GERD and PPI Weaning
Gastro-Esophageal Reflux Disorder or GERD, is increasingly common these days secondary to our diet, eating patterns, stress and lack of activity. The Standard American Diet is high in unhealthy fats, processed foods and simple carbohydrates. We tend to eat quickly and on the run, not slowing down for proper digestion. With GERD, the problem is not with too much acid, but that the acid in the stomach passes through a weak sphincter at the end of the esophagus. This leads to acid going back up (reflux) into the esophagus, where it causes damage. Long-term reflux can cause Barrett’s Esophagitis and even cancer. A high proportion of Americans have symptoms related to GERD:
Acid taste in the back of mouth
Regurgitation and belching
Stomach pain and burning
Persistant cough or respirator symptoms
Sinus issues or allergies
Chest pains or heartburn
H. Pylori is a bacterium that lives in our stomach and can be part of the problem for our stomach – see my blog on that condition for more specific information.
Frequently, patients will seek out medical attention for these symptoms and will be prescribed an antacid (H2 blocker) like Pepcid or proton pump inhibitor (PPI) like Protonix. I remember recommending them in the ER and seeing so many patients on these medications on a long-term basis. The drugs were initially indicated for only short-term use like 5-7 days, however, PMD's and GI specialists are keeping patients on these medications for months to years. PPI's block the secretion of acid, thus eliminating symptoms, but they do not address the underlying problems. Over time, the body upregulates acid production to compensate for the lack of acid secretion, so stopping PPIs becomes difficult because of rebound symptoms.
We are now learning that being on these acid-blockers for extended periods is very harmful to our health. Recent studies confirm that prolonged use of stomach acid suppressive drugs is linked to numerous medical issues:
C. difficile colitis – potentially life threatening large bowel infection
SIBO – small intestinal bacterial overgrowth
See my blog regarding this condition
Hip fractures due to calcium deficiency
Iron deficiency anemia
Vitamin B12 deficiency
Magnesium deficiency arrhythmias
Heart attack risk increased
So, what can we do to get our gut healthy again and wean off the medications that are making us sick? Dr Jay has a few ideas based on review of the literature and Functional Medicine approach to the disease.
It is very important to taper off the PPI slowly to avoid rebound. The higher the dose of medications you are on, the longer the taper needs to be. Begin by decreasing the current PPI dose by 50% each week until you are on the lowest dose once daily. After two weeks on this dosage, change to an H2 blocker. After 2-4 weeks on the H2 blocker, taper or stop altogether. After 2 weeks off the H2 blocker, try tapering off supplements.
There are a few protocols out there that talk about the “5 R’s” of PPI tapering.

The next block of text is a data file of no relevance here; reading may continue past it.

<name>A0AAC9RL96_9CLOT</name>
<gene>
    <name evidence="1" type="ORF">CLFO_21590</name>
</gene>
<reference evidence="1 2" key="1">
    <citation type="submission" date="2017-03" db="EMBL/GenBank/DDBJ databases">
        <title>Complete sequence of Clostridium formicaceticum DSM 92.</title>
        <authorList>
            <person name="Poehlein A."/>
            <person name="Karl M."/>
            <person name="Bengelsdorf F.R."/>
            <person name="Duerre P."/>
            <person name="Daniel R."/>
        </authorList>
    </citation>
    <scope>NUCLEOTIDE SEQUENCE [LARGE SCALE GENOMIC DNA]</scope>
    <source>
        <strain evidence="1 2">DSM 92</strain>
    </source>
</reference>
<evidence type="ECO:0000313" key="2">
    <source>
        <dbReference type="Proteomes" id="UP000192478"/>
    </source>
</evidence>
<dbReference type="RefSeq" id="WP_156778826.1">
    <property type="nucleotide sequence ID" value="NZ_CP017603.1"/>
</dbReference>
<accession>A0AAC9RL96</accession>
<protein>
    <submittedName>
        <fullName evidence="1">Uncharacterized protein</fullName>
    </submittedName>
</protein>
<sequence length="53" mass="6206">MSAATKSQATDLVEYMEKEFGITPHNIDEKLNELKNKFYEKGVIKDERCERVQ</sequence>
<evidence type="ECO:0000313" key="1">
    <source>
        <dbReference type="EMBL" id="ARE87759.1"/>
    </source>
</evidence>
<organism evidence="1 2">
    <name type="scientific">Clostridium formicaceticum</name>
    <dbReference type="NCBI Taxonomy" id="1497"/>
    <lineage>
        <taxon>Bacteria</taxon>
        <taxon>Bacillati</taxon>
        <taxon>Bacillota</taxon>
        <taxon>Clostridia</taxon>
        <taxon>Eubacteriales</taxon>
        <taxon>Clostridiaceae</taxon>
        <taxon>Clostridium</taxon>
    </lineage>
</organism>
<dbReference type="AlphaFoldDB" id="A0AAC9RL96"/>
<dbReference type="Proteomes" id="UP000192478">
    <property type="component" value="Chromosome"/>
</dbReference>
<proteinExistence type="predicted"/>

Foods to avoid
Acidic foods like tomatoes and orange juice
Spicy or fatty foods
Alcohol, caffeine and dairy
Consider an elimination diet
Food diary to identify triggers
Reduce abdominal pressure on the stomach
Wear loose-fitting clothes
Eat smaller, more frequent meals
Slow down while eating, chew your food well
Increase water intake while eating
Eat well before bed-time
Avoid slouching on the couch after meals
Sleeping changes can help
Prop the head of your bed with small blocks to encourage drainage
Don’t use pillows to prop up your head
Try sleeping on your right side to help drain the stomach
Avoid nicotine if you can
Replace what has been lost
Magnesium, Iron, Calcium
Some people may do well by taking digestive enzymes and even Betaine HCL (an acid) to help the digestion of food
Repopulate the Gut
Poor diet and antacids can change the gut bacteria
Consider a good probiotic – see my blog for ideas
Add a good prebiotic as well to feed the good bacteria
Repair the Damage
Damage to the mucosal lining needs to be repaired in order to return to a normal, healthy esophagus, stomach and intestines. Many of the following help rebuild the mucosa, but can decrease other medications from being absorbed, so have levels checked if needed.
Start these one week prior to weaning off PPI’s
Slippery elm (ulmus fulva) root bark powder
1-2 tablespoons of the powder mixed with water and taken after meals and before bed. To increase palatability, mixture can be sweetened with honey.
OR 500mg capsules
OR 5 mL tincture TID.
Marshmallow (althea officinalis) Tea
up to 5-6 g daily or 5 mL tincture prior to meals.
Licorice – taken as deglycyrrhizinated DGL
2-4 380 mg tablets taken before meals
Throat Coat tea (Traditional Medicinal) contains all the above herbs (licorice root, slippery elm, marshmallow root), but in smaller amounts. Can be taken with meals.
Sucralfate 1 g after meals.
Chamomile (matricaria recutita)
For inflammation and spasmodic effects
1-3 grams steeped as tea, 3-4 times a day.
Persimmon tea with ginger
Aloe Vera reduces inflammation
Rebalance Your Life
Regular aerobic activity
Not right after meals.
Acupuncture – shown to help with reflux
Consider using melatonin - increases the tone of the lower esophageal sphincter, which makes sense.
Eat healthfully with lots of fiber, fresh fruits and vegetables!